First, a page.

I completely disagree with “-free” as a coeliac with anxiety I can tell you right now that labelling things as “-free” needs to happen MORE not less. If every single thing that had no trace of gluten in it said “Gluten-Free” or every single thing that contained gluten advertised “Contains Gluten” as much as these hype products promote their “buzzwords” I wouldn’t have to look at labels every single time I bought a product just to see if they changed the formula, reading the fine print to see if they manufactured the naturally gluten-free product using equipment or in an evironment that could could cross contamination. It’s a BIG DEAL. And it’s unnecessarily difficult to figure out if something is or is not gluten-free. If you’re eating gluten-free for the buzz, then whatever, the fad will pass and people will realise it’s no healthier than eating gluten, but for those of us who could die from long term gluten consumption and who are crippled with stomach aches from small amounts of cross contamination these big “gluten-free” labels are a freaking God send! That is probably the same for people needing lactose, dairy, soy, nut, etc. -free products. Labels should be honest, I agree, but these allergen announcements need to be more consistent, clearer and more obvious on the packet, not less.

    • Jackson Lehmann

      The article is more about diet conscious people who should avoid the buzzwords and targeted at manufacturers…..so you are good pal…..

      • Jackson Lehmann

        Sorry about the typo… I meant to say not targeted at manufacturers…

    • Tj Reinert

      So you think that because an EXTREMELY small percent of the population has problems with gluten, that we should all have to suffer through excess packaging and words that aren’t needed, just so you can have an easier time? You have an issue that requires you to be extra careful. You. This is not the worlds problem.

      • Brian

        I recently saw an advertisement for gluten-free bottled water… How do you feel about that?

      • anddarling1

        So you’re like, super rude and mean. 🙂 Sorry the phrase “gluten-free” is causing you to SUFFER.

        I cannot believe you genuinely think you’re the one “suffering” when a company chooses when and when not to explicitly say “gluten-free.” Sorry people with disease are just supposed to get sick for your convenience, trash-human.

  • Sandra Smith

    I would add that gluten-free is another overused term. I see it used on everything from fish to fruit. Gluten is the name of proteins found in wheat and certain other grains and is a problem for people with celiac disease and gluten sensitivity. “Gluten-free” has become a hot marketing ploy due to the misconception that it is bad for you. Most people, except for those with the conditions mentioned above, tolerate gluten without any problems.

    • AllergyFree

      But don’t these people with intolerances deserve honest labeling? It’s no different than indications “peanut free” or nut cross contamination. Not everyone has but allergies, but we don’t call that a trend.

      • Gabby Seymour

        It is required by law for companies to have honest labeling in the ingredients section on the back. We already have honest labeling. Posting anything conveniently on the front is voluntary, and not regulated. It’s responsible to read the ingredients list for allergy-related concerns.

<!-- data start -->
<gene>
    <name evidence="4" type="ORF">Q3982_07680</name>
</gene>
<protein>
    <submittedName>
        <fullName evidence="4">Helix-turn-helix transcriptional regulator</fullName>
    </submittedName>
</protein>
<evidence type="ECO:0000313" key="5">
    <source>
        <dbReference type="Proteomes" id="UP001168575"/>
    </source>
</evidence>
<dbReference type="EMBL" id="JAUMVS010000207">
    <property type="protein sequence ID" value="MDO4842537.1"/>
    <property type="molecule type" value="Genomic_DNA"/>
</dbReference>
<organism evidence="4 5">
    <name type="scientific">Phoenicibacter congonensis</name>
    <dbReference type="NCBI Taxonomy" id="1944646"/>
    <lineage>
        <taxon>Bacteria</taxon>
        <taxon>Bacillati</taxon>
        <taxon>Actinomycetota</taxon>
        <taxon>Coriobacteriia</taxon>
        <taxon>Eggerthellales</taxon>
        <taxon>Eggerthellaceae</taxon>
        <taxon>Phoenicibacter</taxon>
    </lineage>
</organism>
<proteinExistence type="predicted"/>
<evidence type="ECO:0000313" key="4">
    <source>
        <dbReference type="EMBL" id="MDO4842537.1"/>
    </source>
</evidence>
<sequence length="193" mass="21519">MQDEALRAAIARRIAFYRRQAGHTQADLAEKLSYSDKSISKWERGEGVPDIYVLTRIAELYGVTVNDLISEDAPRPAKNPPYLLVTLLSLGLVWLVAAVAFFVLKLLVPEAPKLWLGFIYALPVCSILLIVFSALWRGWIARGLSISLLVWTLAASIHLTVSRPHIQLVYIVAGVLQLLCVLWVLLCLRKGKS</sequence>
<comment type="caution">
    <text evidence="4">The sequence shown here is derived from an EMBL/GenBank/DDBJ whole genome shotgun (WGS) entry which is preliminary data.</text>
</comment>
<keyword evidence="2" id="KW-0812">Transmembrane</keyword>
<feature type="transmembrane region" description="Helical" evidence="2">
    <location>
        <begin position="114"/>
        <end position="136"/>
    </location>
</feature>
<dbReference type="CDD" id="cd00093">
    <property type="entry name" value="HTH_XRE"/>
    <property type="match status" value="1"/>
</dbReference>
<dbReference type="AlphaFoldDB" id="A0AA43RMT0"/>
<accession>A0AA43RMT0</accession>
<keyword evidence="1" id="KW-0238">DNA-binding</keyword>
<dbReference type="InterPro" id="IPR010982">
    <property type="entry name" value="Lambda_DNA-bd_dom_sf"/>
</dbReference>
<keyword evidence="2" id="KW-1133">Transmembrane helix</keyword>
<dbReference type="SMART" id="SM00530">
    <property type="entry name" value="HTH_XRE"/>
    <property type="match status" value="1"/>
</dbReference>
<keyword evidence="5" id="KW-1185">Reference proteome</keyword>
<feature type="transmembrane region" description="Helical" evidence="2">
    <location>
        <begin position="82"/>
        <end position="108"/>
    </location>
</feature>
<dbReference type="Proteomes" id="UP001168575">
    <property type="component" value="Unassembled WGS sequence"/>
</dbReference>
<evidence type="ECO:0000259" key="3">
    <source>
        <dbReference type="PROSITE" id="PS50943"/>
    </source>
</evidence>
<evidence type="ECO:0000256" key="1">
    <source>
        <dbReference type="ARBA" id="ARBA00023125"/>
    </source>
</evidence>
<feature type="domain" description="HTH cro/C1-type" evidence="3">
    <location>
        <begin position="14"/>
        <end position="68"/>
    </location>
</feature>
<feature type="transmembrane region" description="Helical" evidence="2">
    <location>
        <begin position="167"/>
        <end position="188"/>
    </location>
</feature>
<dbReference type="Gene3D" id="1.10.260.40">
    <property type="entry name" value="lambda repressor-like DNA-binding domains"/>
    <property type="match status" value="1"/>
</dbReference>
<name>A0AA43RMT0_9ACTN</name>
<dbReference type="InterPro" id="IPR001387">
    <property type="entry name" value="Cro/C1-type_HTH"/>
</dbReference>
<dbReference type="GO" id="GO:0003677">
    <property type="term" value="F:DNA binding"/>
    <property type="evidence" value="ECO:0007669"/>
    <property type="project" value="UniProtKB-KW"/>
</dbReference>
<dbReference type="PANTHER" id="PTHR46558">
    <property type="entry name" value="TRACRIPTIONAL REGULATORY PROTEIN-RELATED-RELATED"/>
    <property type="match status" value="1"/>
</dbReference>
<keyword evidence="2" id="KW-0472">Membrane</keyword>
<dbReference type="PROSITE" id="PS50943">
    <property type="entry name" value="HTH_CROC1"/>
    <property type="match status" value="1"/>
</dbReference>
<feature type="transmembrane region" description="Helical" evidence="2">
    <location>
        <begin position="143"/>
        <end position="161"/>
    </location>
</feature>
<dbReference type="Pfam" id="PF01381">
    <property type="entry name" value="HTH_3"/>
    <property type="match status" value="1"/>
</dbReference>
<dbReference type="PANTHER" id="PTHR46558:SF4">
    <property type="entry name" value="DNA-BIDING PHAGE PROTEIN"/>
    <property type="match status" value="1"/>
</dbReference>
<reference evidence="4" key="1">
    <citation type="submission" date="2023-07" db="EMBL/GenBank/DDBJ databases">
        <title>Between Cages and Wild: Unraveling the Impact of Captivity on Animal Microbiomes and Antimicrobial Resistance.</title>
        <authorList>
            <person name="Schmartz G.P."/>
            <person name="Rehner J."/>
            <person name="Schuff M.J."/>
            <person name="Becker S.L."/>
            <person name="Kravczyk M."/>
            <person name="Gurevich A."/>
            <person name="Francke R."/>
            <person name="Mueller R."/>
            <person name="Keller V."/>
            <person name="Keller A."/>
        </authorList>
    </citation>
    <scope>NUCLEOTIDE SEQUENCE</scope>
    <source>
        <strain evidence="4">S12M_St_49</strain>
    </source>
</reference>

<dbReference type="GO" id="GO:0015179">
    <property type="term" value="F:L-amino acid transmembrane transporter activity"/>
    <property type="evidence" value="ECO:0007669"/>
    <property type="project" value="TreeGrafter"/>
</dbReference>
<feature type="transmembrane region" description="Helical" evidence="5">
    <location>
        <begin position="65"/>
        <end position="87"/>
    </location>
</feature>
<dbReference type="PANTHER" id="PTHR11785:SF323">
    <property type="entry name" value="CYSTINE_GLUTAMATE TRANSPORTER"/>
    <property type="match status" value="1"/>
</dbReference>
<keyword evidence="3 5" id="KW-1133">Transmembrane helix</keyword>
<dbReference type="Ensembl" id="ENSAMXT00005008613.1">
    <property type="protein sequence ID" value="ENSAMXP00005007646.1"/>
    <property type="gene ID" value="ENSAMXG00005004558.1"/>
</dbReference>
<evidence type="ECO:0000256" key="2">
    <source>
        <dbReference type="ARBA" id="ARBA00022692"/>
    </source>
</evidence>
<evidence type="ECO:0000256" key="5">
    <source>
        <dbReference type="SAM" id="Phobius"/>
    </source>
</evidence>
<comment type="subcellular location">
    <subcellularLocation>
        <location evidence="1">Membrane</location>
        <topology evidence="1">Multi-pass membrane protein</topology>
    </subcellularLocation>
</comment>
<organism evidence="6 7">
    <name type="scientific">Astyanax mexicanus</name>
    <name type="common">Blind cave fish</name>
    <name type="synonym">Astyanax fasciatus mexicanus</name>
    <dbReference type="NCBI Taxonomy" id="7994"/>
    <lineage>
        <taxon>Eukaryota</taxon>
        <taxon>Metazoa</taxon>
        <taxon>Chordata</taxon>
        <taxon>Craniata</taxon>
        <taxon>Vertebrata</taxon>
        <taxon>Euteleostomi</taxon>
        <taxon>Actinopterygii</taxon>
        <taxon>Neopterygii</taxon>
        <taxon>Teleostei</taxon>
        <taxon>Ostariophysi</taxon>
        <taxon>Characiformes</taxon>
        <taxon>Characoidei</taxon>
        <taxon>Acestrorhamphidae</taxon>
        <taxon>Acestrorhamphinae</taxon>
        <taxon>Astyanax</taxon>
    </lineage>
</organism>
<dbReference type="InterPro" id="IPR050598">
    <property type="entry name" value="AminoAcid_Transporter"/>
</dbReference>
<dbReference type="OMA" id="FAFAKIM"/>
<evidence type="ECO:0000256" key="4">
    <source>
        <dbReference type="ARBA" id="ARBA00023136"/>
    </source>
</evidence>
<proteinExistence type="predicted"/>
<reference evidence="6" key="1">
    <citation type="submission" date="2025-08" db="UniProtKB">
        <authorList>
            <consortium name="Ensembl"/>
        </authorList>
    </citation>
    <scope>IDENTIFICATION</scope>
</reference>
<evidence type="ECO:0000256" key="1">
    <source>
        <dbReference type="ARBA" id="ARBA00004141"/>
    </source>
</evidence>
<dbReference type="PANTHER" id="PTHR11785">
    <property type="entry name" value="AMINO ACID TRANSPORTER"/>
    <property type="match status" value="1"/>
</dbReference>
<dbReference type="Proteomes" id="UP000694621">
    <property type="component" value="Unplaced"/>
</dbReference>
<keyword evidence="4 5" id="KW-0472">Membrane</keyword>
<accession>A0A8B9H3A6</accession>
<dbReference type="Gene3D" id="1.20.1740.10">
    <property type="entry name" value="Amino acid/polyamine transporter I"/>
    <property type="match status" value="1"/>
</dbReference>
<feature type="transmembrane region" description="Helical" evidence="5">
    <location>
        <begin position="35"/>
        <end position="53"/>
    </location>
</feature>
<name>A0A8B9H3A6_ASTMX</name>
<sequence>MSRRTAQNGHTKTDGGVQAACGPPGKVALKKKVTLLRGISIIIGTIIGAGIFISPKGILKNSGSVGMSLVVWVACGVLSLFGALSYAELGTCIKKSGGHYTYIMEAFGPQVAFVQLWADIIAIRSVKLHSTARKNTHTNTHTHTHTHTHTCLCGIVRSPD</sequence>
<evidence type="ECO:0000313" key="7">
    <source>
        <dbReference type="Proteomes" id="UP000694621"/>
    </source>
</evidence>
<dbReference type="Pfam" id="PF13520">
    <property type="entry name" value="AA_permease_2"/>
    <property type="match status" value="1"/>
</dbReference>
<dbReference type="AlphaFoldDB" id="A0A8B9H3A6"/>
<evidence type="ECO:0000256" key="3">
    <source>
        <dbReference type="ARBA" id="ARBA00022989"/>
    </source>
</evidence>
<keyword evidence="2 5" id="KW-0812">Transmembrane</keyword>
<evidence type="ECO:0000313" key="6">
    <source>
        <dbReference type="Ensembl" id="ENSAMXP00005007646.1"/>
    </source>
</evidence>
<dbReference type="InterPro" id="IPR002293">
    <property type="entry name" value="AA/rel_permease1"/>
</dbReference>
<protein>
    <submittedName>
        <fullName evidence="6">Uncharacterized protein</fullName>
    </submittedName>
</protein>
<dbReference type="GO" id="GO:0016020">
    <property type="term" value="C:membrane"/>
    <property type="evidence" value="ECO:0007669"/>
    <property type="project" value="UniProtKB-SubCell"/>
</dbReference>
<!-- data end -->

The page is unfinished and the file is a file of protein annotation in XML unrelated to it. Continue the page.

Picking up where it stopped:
• abungay

      I don’t think it is over used. I like going to the store and not spending half of my time calling companies of the food I want to buy to see if it is safe. The labeling, even if it something that I know shouldn’t have gluten in it gives me peace of mind. Also there is a lot of cross contamination. I have bought things I thought there would never be gluten in this, get home cook it and wow I am sick for days. So yea, even if it might seem excessive to some it make life a lot easier for others.

  • Hamza

    Very stupid article. Sounds more like a rant by someone. Nothing to take from the article either, unless you learnt a few new terms. Either way those words should stay, they simply add more to day about a product. Although I do agree some words like clean are kind of useless but that’s just me. We all see the world through our own pair of spectacles. And this paragraph is how I see it. =D

  • Lil Red Riding Hood

    Ok. I have to admit the whole “NON-GMO” thing has always had me stumped.
    Truthfully I assumed it meant that it was organically farmed, no pesticides.
    Guess I was wrong. Lol

  • Rcg

    I spent some time thinking that “natural” was an important distinction, until someone very kindly reminded me that arsenic is also “natural”, but it’s not good for you.

  • Bree

    In my experience the word “free” typically hides many other evils. I came across a package of candy that had big bold lettering across the bag announcing the candy as FATFREE. I just had to laugh – The first ingredient was sugar, the second was red current flavour then a whole bunch of ingredients I could not read……..
    I disagree with your statement concerning GMO – you forgot to list GMO potatoes, GMO tomatoes and GMO apples. A man died in Spain from eating a GMO tomato – it contains fish DNA and he was extremely allergic to all fish.

    • Britany Lenz

      That was what I was going to say. In college we compared GMO strawberries with non and the difference in diameter was like an inch. So… I don’t agree with that. But most of these things are just for marketing. Food companies have to keep up with the latest trends or they don’t get bought. It’s up to people to stay up to date with their knowledge because it is a forever changing part of life.

    • Nelbee

      The myth of a man allergic to fish dying after eating a GMO tomato has been debunked. Check out the source of your story for its reputability.

  • Katherine Marie

    I totally disagree that “Vegan” is an unnecessary label. Perhaps salsa should already be animal product free but that does not automatically mean that it is – and in this world where they put gelatin in peanuts and milk in almost everything, it is DEFINITELY needed.
    I do, however, agree that the false labels of ‘clean’ and ‘superfood’ need to be abolished. These are fake buzzwords and are making orthorexia feel very real to people with this eating disorder.

  • Tracey Szczubelek

    Some points in this article are valid, but some info is just wrong…as to non-GMO, there are also GMO apples, potatos & salmon…plus corn and sugar beets are in tremendous amounts of prepared/packaged food. So it’s very important to be aware of what you are eating & articles like this tend to make people think there’s nothing to worry about…Not a good job here